Edith Hannam had now gained her own fame and made her own name for herself – winning the mixed indoor doubles’ event with W.P. Dixon to take home her second gold of the games. Meanwhile, fellow British pair Helen Aitchison and Herbert Barrett took silver in the same event, runners up to Hannam and Dixon.
Jennie Fletcher, Bella Moore, Annie Spears and Irene Steer – 1912 Gold Medal Winners – Swimming
At the Stockholm 1912 Olympics women were allowed to compete in swimming events for the very first time, and the British women’s swimming team saw particular success. On 19 July 1912 the Daily Mirror reports on ‘English Girl Swimmers’ Success at the Olympic Games,’ even featuring a photograph of the winning team, which comprised of Bella Moore, Jennie Fletcher, Annie Spears and Irene Steer.
Indeed, the Sheffield Daily Telegraph reports that ‘the team swimming race for ladies was won comfortably by 12 yards by the British team,’ the four British swimmers covering the 400m to beat Germany into second place, with Austria coming in third.
A particular star of the British women’s swimming team was Jennie Fletcher, the Daily Mirror reporting how ‘for three years running Miss Fletcher won the 100 yard swimming championship, and the last time she competed she reduced the record.’
Indeed, in 1907 The Bystander relates how in that year Jennie Fletcher had broken her own record seven times for the 100 yard distance. So for the 1912 Olympics Fletcher was a favourite; however, individually, she ended up coming in third, taking the bronze medal. The race was won by Australia’s Fanny Durak, as reports the Dundee Courier.
Jennie Fletcher went on to turn professional (disqualifying her from the Olympics), marrying and then moving to Canada, where she had six children. Bella Moore, who remains the youngest British woman to win an Olympic gold medal (she was 17 at the time) and the only Scottish woman to win an Olympic gold swimming medal, was mainly a long distance swimmer, and she later emigrated to Maryland with her husband.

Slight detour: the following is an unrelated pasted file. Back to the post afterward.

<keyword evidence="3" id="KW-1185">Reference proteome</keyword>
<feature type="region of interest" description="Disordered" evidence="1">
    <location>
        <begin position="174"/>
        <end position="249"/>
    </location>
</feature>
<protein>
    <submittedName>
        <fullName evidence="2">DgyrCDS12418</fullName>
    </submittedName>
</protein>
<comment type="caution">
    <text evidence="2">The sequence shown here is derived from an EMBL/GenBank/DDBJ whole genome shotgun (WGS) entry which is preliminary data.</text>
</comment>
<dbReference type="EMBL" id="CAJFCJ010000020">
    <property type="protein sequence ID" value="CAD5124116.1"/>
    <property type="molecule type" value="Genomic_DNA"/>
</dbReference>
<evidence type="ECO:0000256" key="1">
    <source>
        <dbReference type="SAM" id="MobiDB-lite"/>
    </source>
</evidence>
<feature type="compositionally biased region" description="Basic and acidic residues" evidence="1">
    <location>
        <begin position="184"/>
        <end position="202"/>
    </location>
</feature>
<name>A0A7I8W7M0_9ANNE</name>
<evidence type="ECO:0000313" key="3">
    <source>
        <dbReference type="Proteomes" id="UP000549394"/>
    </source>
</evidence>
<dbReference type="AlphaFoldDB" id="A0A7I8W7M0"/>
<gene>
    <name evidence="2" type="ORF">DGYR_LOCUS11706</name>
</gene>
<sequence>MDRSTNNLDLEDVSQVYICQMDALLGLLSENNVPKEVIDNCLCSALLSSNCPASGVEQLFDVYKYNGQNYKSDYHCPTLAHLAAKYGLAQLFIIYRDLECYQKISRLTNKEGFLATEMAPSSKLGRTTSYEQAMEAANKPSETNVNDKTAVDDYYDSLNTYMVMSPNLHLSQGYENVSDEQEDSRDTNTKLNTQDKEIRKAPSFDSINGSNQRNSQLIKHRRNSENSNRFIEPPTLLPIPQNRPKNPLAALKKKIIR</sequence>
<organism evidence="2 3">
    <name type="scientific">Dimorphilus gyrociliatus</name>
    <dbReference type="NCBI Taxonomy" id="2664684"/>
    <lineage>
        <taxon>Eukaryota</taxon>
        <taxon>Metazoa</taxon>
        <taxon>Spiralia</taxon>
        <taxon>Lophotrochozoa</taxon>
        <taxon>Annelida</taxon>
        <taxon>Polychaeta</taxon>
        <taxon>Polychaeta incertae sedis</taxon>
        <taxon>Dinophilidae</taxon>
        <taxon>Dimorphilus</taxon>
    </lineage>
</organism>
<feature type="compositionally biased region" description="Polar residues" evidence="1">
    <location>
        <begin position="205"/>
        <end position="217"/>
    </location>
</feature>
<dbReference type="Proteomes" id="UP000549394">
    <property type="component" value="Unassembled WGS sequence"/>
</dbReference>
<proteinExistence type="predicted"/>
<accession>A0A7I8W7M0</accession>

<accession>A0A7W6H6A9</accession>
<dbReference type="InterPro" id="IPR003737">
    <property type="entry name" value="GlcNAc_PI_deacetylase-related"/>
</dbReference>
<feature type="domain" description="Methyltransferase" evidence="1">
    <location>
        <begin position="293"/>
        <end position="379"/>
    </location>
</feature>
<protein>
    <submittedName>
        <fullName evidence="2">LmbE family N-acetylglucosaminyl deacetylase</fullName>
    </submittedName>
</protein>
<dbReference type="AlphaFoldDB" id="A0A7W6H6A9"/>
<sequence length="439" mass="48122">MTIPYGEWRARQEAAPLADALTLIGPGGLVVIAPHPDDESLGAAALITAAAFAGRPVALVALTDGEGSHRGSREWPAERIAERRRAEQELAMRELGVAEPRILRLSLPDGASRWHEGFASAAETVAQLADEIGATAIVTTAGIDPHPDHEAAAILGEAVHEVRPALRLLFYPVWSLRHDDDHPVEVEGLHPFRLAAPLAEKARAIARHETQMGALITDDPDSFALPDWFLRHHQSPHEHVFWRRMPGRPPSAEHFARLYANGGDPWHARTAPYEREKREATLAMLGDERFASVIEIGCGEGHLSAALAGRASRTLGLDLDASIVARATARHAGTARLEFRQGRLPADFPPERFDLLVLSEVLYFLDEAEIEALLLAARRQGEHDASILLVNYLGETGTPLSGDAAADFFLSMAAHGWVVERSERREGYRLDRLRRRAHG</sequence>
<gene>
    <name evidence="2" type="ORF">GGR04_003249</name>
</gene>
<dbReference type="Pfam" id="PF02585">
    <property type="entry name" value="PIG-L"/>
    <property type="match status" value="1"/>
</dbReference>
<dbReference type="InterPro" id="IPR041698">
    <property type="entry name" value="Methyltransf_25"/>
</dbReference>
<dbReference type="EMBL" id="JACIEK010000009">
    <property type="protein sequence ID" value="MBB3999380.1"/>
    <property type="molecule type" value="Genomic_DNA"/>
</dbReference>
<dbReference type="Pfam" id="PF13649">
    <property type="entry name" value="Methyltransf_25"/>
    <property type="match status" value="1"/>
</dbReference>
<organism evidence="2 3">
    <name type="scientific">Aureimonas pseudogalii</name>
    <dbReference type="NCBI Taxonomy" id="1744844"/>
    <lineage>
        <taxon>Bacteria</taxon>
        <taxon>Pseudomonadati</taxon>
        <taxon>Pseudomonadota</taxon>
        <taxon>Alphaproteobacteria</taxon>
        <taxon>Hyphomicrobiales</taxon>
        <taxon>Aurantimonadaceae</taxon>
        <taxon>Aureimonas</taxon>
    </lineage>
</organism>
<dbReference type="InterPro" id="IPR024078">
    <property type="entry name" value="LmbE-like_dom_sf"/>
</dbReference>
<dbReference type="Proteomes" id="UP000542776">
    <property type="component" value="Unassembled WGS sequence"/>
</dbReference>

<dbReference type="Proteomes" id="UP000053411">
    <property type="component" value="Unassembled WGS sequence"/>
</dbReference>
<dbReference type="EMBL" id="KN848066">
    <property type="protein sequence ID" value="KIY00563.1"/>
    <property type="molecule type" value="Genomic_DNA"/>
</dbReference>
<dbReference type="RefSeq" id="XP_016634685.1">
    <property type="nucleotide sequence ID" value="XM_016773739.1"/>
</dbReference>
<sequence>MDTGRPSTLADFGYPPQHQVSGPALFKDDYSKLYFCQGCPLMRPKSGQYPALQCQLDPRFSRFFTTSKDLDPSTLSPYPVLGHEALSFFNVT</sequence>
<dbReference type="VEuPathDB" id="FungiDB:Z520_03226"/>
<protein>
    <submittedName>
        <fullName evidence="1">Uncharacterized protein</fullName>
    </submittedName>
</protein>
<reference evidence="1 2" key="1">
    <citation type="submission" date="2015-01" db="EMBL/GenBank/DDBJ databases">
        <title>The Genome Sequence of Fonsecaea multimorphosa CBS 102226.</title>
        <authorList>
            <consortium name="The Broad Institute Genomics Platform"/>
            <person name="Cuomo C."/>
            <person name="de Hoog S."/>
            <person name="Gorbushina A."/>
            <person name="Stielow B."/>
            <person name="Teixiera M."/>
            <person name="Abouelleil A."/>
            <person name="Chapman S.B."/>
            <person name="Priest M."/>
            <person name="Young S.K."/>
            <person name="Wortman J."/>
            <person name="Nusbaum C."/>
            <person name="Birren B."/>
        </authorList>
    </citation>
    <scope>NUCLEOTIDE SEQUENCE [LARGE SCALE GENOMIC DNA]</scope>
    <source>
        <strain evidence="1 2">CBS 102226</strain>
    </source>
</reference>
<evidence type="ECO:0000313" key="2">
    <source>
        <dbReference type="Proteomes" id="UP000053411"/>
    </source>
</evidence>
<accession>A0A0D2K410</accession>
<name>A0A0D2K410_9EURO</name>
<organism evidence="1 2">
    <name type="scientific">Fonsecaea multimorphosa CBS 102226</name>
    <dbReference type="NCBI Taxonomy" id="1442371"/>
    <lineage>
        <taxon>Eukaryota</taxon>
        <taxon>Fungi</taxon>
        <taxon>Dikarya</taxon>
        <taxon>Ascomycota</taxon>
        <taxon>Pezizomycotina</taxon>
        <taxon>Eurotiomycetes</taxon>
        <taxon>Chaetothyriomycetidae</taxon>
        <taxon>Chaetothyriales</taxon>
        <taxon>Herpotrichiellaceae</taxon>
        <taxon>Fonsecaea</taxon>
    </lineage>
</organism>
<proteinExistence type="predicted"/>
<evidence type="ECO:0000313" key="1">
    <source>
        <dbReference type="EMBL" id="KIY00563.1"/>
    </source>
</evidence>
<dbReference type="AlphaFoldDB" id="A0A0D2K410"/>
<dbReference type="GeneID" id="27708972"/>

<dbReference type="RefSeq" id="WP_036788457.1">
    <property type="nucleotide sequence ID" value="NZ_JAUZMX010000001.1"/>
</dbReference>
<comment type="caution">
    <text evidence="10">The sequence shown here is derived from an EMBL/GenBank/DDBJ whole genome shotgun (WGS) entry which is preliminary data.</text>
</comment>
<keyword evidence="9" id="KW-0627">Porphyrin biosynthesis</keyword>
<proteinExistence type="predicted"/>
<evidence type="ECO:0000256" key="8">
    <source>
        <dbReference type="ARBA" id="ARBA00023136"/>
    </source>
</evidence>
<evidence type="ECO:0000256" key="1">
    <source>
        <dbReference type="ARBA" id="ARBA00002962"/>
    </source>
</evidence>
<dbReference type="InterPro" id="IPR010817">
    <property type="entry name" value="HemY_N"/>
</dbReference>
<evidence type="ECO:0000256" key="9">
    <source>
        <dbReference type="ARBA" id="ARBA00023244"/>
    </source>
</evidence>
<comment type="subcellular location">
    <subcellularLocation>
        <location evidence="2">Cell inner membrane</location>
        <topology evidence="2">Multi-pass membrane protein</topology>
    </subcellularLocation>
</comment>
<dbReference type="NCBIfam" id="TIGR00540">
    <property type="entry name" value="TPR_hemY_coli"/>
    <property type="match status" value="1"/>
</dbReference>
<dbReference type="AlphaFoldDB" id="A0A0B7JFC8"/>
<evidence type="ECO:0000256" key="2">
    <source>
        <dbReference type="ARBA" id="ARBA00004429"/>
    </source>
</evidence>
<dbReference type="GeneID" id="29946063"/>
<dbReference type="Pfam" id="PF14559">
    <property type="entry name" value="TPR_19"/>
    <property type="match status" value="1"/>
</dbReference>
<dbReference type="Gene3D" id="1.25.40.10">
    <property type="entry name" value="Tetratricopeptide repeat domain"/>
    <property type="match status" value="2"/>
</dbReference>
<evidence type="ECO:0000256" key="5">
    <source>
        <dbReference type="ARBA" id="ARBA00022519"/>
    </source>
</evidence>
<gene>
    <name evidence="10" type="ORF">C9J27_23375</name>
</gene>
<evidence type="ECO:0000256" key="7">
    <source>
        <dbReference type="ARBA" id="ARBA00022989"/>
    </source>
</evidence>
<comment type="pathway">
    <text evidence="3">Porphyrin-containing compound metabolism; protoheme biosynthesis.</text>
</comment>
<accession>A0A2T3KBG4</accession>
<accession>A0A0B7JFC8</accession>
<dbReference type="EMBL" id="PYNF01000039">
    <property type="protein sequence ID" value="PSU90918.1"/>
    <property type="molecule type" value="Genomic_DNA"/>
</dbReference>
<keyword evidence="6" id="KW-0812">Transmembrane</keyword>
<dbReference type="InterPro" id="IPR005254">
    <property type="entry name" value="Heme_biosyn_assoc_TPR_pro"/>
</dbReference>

Isabelle ‘Belle’ White – 1912 Bronze Medal Winner – Diving
And last but not least for our look at early British women Olympians comes diver Isabelle ‘Belle’ White. Isabelle White took home bronze medal in the ‘ladies’ plain diving competition,’ as reports the Sunderland Daily Echo and Shipping Gazette, coming third to two Swedish competitors.
A fortnight later, the same newspaper reports how the diver was at the heart of an international incident in Finland:
An extraordinary incident occurred here yesterday during the festivities in connection with the 25th anniversary of the foundation of the local swimming club. The club had arranged some aquatic sports and had invited a number of foreign guests, in whose honour foreign flags were hoisted.
The police apparently took offence at this display, and confiscated a Union Jack, hoisted in honour of Miss Isabelle White, the English lady diver, and also the Swedish and American flags.
The competition was then held in private, with Isabelle White taking home the gold. Isabelle was only 17 when she competed, and she would later take home gold at the European Championships at Bologna in 1927.
We hoped you enjoyed our celebration of Britain’s early women Olympians, our look at their amazing achievements, and the records that they hold even to this day. You can discover so much about sporting history in our Archive – from results to match reports, from photographs to illustrations – especially using our specialist sporting titles, which you can find out more about here. Get started with your research today!